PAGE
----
by Lizzie, and which I do not want taken off
my finger, but bulied with me—the other a
large seal one I wish given to Louisa; my
two pins I wish given to Lizzie; I have on
me also a silver watch and gold chain, and
charm a barrel, also a daguerreotype of S.
W. Randall, and a book charm, and a picture
shut up in it, and about 2S dollars in specie.
which all I have not herein given to others I
wish with all my clothes and all I possess to
be given to my mother, I have on me a set of
sleeve buttons.
my Largo Seal Ring I want given to Louisa
(his wife) who Lives at my mothers in Bos
ton and may she prosper and be happy.
I ask forgiveness of all mankind and if I
have wronged any one let them remember
Death should close all hard feelings.
may God Have mercy on my soul.
Sarni W. Randal of Philadelphia has said
he would kill me for revenge and he may do
so if he does he will only rid me of a Life
which has become hateful to me.
it is hard to think a man Like Saml. W.
Randal has sworn to take my Life.
The following letter, also found upon his
person, proves that Goodwin really was with
Lizzie in New York as he stated:
New york Friday 4 o.
Dear George
Ihave had an invitation to go out
to high Bridge this afternoon and I hare ex
cepted I shall be at home at about 10 o'clock
this eve we are a goin to have a Supper out
there so good by till I come horn
dont fret about me
The Coroner held an inquest at the station
hosue, which was surrounded by a crowd of
two or three thousand people. There was
little need of testimony. That of Randall
was all-sufficient. lle made a long statement - ,
from which we learn that he knew the par
ties some time ago, when they resided near
his place of business, No. 4 Library street.
Goodwin, he'said, used Lizzie very badly.—
Randall was going East some three weeks
ago, and he testified at her own request he
took Lizzie to Lynn, Massachusetts, where
she had relatives. He stayed two weeks at
Lynn and then came to New York ; he then
met Lizzie, brought her on to Philadelphia,
and established her at Bloodgood's hotel.
Goodwin was greatly troubled about Liz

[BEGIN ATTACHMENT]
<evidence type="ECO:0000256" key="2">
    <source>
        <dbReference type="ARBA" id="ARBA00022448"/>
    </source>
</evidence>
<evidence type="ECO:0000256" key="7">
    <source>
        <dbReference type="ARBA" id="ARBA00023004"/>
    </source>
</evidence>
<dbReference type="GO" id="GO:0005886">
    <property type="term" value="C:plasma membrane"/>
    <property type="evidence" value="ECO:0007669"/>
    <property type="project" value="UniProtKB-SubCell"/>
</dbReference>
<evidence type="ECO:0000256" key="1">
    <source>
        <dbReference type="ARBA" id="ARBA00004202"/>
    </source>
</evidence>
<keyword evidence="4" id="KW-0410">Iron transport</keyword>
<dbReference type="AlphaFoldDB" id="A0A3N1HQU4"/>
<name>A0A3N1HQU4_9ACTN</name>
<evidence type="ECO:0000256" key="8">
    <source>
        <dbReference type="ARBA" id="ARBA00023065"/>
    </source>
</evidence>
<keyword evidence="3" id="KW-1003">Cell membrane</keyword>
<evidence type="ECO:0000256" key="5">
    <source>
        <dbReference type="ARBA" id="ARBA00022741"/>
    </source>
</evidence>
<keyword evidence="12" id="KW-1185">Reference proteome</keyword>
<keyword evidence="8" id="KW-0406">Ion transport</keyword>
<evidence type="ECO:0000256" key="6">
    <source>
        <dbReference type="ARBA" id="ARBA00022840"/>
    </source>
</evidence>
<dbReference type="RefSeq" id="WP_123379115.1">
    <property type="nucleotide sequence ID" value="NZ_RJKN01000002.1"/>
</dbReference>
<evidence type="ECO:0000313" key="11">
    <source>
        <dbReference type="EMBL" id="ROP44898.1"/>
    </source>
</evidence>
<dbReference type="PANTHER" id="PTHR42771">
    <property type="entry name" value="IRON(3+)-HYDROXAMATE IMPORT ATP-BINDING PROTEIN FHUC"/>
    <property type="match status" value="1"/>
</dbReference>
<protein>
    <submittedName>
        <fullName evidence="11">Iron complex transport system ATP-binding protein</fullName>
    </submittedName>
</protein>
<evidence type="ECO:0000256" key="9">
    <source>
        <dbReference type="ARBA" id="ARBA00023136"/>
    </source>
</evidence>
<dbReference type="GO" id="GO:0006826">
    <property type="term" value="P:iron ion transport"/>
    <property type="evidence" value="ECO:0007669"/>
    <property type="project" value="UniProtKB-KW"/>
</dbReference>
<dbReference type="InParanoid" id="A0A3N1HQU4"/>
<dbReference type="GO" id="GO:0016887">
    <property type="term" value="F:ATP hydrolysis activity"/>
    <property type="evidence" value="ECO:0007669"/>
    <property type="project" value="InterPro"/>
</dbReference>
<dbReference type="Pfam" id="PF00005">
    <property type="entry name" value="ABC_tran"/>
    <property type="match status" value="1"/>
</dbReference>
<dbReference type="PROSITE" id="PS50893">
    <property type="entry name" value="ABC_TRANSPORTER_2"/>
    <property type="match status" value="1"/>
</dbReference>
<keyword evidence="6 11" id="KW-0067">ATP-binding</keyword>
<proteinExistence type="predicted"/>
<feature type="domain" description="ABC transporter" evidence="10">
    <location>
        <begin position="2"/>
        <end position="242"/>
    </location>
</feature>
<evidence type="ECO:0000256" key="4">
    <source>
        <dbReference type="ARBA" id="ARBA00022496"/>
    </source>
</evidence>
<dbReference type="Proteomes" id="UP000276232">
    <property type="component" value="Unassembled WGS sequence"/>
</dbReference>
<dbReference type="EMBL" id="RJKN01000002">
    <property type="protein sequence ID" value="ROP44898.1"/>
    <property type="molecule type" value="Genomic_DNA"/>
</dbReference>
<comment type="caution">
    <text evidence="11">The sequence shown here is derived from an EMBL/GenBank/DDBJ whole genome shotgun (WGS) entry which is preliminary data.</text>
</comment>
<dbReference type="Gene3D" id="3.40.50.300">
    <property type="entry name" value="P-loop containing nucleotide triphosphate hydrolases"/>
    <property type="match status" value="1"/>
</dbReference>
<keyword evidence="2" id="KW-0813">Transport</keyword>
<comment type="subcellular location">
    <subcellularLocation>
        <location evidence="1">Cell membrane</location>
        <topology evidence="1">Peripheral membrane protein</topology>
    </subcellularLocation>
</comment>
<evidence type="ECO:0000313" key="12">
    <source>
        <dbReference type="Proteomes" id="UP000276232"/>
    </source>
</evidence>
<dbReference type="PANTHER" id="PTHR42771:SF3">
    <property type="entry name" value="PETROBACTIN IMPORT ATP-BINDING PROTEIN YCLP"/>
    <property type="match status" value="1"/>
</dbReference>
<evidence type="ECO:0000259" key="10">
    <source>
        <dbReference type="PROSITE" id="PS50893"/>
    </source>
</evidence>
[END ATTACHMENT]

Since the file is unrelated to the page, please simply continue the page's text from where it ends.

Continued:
zie's leaving him, and often wanted to see her.
Randall went on to testify :
I hoard in Ninth street, opposite Morgan ;
I knew the deceased; I saw him this morn
ing before the occurrence, and had a conver
sation with him.
Lizzie lived with Goodwin as his wife until
three weeks ago. At that time Goodwin said
to her, that he had been working long enough
for her, and she must now work for him. He
took her to New York for the purpose of
placing her in a house of ill-fame. She sent
for the witness, Randall, and he went to New
York after her. lie brought her to this city,
and stopped at Bloodgood's Hotel, and then
secured lodgings for her at 112 Arch street.
On Wednesday he received a letter from Good
win, requesting Randall and her to meet him
in Franklin Square yesterday morning. The
arrangement was to meet him there, near the
southwestern gate. Accordingly, Lizzie and
Randall went to the square yesterday morn
ing at the appointed time, and not seeing
Goodwin, walked around.
Lizzie said, " I guess George will not come,
and there is no use of my seeing him again."
We met him, Itandall continued, near the
Sixth street gate; Lizzie went towards him,
and he put his hand in his pocket; I said,—
"Be careful, or he will shoot you ;" they
(Lizzie and deceased) then sat down on two
stools ; I went up and shook hands with him ;
deceased asked her if she was going to leave
him ; she said yes ; he then asked her if she
would not live with him again ; she said no—
that he had treated her too badly while they
resided together; he then asked her if she
did not say, in New York, that she would
keep him ; she said, " That is a lie—you said
you had worked long enough, and that you
were not going to work any more, that you
wanted me to keep you."
She also said she did not wish to be a com
mon woman.
Ile then asked her if she would not give
him a parting gift; she said yes, and took a
ring from me which she had previously had
on her finger, and gave it to him. Deceased
then asked me if I would leave them for a
few moments ; I told him certainly, and went